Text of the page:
It's imperative that you are "social" in your leadership and influence today. A new reality exists, and as leaders we have to be not only aware of this, but also willing to jump in and embrace a new reality of Social engagement like never before.
Here are a few thoughts on Social Leadership:
1. Social Media Equals Influence.
2. Social Entrepreneurs- A new wave of leaders has emerged.
3. Social Accountability- Leaders are constantly being evaluated in todays culture.
4. Social Good- it's now in vogue to "do good."
5. Social Politics in organizations is fading- Positional leadership doesn't really matter anymore.
6. Creating a social "community" is now a norm, not an exception.
7. Flattening of the "social hierarchy of influence."
8. Social Justice is not just a fad.
9. A new generation of employees expect a "social workplace."
Here's a few things I've learned in my church planting journey:
1. You're a limited leader. (Exodus 18:18)
2. Process your hurt. (1 Peter 5:7)
3. You are not planting the church. Your family is planting the church. (Ephesians 6)
4. You'll experience internal and external prejudice. (Galatians 2:11-21)
5. Go after men. (1 Timothy 6:11-16)
6. Get a spiritual father. (1 Timothy 1:2, Philippians 2:22)
7. Date your wife. (Ephesians 5)
8. Establish unity with your core team. (Philippians 1:27-28)
9. People will leave. (John 6:58-66)
10. Fundraise for longevity. (Philippians 4:15-20)
What is the relationship between evangelism and social justice? The question is difficult to avoid as voices from all points of view fill conference stages, blog rolls, and even the pages of magazines like Leadership Journal. One side believes social action was unjustifiably divorced from gospel mission a century ago during the Modernist-Fundamentalist controversy. What God has joined together, they argue, we have wrongly put asunder.
Voices on the other side recognize the goodness of seeking peace and wholeness for the suffering, but not at the expense of eternal salvation. They believe social justice to be a byproduct of the gospel but not the essence of it. Failure to make such a distinction, they fear, leads the church astray.
As I encounter this debate, what surprises me is the lack of historical or global perspective. We seem to think this is a purely contemporary, and primarily American, question. And among my own generation of younger leaders, I sometimes detect a hint of smugness as we congratulate ourselves for rescuing social justice from an evangelical phantom zone where we assume it had been languishing until we came along.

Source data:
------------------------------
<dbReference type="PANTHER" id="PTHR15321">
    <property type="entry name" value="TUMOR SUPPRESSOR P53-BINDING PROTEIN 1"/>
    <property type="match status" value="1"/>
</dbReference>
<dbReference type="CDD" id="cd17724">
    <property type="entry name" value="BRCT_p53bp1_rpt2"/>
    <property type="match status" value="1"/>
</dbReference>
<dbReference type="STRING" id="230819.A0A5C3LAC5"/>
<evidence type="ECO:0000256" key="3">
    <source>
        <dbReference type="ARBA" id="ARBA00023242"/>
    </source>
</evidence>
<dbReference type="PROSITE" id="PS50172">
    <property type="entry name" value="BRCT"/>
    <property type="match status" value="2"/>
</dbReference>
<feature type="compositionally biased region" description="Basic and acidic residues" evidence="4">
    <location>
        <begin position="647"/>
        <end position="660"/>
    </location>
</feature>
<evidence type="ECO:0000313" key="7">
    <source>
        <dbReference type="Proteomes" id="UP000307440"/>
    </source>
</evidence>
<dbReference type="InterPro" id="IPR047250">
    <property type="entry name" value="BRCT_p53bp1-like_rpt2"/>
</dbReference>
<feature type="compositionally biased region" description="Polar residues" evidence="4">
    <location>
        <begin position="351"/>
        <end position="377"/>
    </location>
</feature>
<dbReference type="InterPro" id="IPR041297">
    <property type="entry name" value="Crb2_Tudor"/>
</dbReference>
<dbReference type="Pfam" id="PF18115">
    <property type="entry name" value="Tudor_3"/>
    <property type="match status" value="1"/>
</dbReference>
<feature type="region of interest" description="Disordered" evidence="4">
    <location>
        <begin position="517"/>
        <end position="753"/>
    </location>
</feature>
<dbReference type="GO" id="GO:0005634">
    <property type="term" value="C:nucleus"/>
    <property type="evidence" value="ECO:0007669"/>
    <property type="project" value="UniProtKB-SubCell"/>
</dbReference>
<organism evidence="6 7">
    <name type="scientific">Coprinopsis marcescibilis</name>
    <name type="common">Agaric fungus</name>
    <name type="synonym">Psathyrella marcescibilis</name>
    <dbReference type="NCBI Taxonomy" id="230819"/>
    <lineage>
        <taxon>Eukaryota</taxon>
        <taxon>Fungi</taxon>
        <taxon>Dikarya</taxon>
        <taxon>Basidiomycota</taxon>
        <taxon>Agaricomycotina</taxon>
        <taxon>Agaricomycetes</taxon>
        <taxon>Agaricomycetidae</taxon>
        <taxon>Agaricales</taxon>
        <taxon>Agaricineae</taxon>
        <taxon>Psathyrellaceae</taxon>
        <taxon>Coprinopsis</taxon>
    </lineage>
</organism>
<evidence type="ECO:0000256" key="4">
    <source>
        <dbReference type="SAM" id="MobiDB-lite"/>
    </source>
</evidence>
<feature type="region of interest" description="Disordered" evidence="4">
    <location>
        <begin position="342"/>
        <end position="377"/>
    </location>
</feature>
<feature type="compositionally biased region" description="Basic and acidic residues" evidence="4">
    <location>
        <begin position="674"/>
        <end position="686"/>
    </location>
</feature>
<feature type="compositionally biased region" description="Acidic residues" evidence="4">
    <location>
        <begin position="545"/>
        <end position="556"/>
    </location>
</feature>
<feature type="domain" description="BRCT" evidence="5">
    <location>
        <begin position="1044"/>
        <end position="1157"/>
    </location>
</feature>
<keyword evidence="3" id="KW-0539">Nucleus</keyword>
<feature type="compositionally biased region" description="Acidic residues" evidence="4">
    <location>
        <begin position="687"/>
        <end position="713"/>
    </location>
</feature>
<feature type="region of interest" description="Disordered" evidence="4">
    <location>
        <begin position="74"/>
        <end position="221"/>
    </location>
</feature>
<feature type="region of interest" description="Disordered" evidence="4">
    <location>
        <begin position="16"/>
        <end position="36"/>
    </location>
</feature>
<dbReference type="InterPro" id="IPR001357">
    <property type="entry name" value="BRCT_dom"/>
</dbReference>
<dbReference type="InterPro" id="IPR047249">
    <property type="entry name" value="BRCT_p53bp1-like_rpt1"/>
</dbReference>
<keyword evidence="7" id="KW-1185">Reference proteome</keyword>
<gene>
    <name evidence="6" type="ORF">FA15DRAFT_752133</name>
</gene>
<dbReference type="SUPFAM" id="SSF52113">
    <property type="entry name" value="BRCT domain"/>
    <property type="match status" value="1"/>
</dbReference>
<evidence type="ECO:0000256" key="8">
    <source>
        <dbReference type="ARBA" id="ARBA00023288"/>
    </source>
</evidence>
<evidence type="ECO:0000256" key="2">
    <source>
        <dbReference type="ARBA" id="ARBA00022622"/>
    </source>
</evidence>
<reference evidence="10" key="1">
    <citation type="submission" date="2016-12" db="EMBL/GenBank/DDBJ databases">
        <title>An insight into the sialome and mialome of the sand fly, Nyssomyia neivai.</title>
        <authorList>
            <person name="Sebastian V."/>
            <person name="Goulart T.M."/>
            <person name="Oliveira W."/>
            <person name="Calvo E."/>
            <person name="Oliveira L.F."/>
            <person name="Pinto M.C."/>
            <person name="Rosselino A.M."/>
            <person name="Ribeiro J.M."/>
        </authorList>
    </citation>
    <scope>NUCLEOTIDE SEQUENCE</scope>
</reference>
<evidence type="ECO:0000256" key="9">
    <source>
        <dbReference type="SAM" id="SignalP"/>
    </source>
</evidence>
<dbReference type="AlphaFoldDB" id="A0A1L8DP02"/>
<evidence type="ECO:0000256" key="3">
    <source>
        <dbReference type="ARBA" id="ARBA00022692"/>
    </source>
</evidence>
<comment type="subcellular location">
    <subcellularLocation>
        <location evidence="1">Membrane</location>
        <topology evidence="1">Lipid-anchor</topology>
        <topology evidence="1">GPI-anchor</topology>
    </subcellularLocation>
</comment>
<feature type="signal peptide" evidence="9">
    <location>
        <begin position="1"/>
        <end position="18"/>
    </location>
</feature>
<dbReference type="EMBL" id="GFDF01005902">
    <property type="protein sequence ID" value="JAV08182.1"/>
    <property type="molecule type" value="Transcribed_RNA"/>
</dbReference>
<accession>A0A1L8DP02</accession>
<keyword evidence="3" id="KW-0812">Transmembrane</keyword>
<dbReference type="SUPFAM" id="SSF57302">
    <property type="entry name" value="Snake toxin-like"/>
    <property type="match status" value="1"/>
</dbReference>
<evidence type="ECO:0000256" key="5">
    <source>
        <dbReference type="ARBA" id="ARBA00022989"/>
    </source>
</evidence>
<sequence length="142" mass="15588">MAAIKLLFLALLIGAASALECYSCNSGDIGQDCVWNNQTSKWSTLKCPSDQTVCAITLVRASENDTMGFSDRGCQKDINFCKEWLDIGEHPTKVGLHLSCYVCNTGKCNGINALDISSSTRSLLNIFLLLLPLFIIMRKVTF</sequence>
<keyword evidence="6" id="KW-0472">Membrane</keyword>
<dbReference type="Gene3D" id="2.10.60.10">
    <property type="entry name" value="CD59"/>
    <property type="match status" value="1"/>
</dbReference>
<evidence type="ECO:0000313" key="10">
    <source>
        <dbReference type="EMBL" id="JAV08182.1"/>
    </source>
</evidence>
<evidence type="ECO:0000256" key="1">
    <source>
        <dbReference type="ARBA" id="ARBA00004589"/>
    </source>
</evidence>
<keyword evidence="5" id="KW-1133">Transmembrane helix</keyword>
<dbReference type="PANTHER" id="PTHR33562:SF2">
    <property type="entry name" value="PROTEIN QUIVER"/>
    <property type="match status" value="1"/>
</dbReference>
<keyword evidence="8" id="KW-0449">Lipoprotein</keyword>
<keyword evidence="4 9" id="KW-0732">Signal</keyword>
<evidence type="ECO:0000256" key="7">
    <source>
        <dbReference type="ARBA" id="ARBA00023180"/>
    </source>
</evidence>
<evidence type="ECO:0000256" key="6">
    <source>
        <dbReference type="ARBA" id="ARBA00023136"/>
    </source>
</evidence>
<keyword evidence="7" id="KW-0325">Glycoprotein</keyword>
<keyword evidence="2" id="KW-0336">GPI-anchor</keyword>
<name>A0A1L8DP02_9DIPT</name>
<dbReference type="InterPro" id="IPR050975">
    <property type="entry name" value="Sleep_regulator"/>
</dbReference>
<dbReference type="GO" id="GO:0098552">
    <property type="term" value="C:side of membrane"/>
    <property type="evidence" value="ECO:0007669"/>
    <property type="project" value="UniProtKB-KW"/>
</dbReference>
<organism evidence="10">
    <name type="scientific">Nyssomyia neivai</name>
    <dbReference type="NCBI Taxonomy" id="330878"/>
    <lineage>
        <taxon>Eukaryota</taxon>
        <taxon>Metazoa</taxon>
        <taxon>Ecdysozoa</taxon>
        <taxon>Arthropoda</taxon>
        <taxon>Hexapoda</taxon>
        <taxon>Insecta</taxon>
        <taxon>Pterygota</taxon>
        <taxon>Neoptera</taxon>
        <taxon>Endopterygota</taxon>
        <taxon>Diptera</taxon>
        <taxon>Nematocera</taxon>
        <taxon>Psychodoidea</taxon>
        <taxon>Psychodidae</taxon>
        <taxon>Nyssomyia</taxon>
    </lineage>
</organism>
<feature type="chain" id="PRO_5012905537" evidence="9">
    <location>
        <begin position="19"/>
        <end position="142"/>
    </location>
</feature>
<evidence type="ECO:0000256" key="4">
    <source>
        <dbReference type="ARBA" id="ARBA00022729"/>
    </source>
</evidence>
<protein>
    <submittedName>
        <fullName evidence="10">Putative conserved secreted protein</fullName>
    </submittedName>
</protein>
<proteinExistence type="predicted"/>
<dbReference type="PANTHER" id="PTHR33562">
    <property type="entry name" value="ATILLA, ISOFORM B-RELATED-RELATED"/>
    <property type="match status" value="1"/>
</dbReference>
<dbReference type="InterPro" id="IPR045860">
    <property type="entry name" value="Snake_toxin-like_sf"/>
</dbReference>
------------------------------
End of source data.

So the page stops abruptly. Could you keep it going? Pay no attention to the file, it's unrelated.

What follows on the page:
Nothing could be further from the truth.
The church has been addressing matters of mission and justice ever since Pentecost--the Book of Acts, after all, isn't just a list of evangelistic sermons. And the issue is repeatedly found among Patristic writings. But my own understanding of how evangelism and social justice intersect has been informed by a more recent church father--John Stott.
Radio evangelist Harold Camping has called his erroneous prediction that the world would end last May 21 an "incorrect and sinful statement" and said his ministry is out of the prediction business.
"We have learned the very painful lesson that all of creation is in God's hands and he will end time in his time, not ours!" reads the statement signed by Camping and his staff and posted on his ministry's website.
"We humbly recognize that God may not tell his people the date when Christ will return, any more than he tells anyone the date they will die physically."
The "March 2012" letter, which included multiple mea culpas, was released with a note from the board of California-based Family Radio. The group intended to mail it to listeners first, but immediately posted it "to avoid confusion" after it was leaked online.
Camping said people have continued to wish for another prediction, but he is now convinced that critics were correct about the biblical admonition that "of that day and hour knoweth no man."
"We must also openly acknowledge that we have no new evidence pointing to another date for the end of the world," he wrote. "Though many dates are circulating, Family Radio has no interest in even considering another date."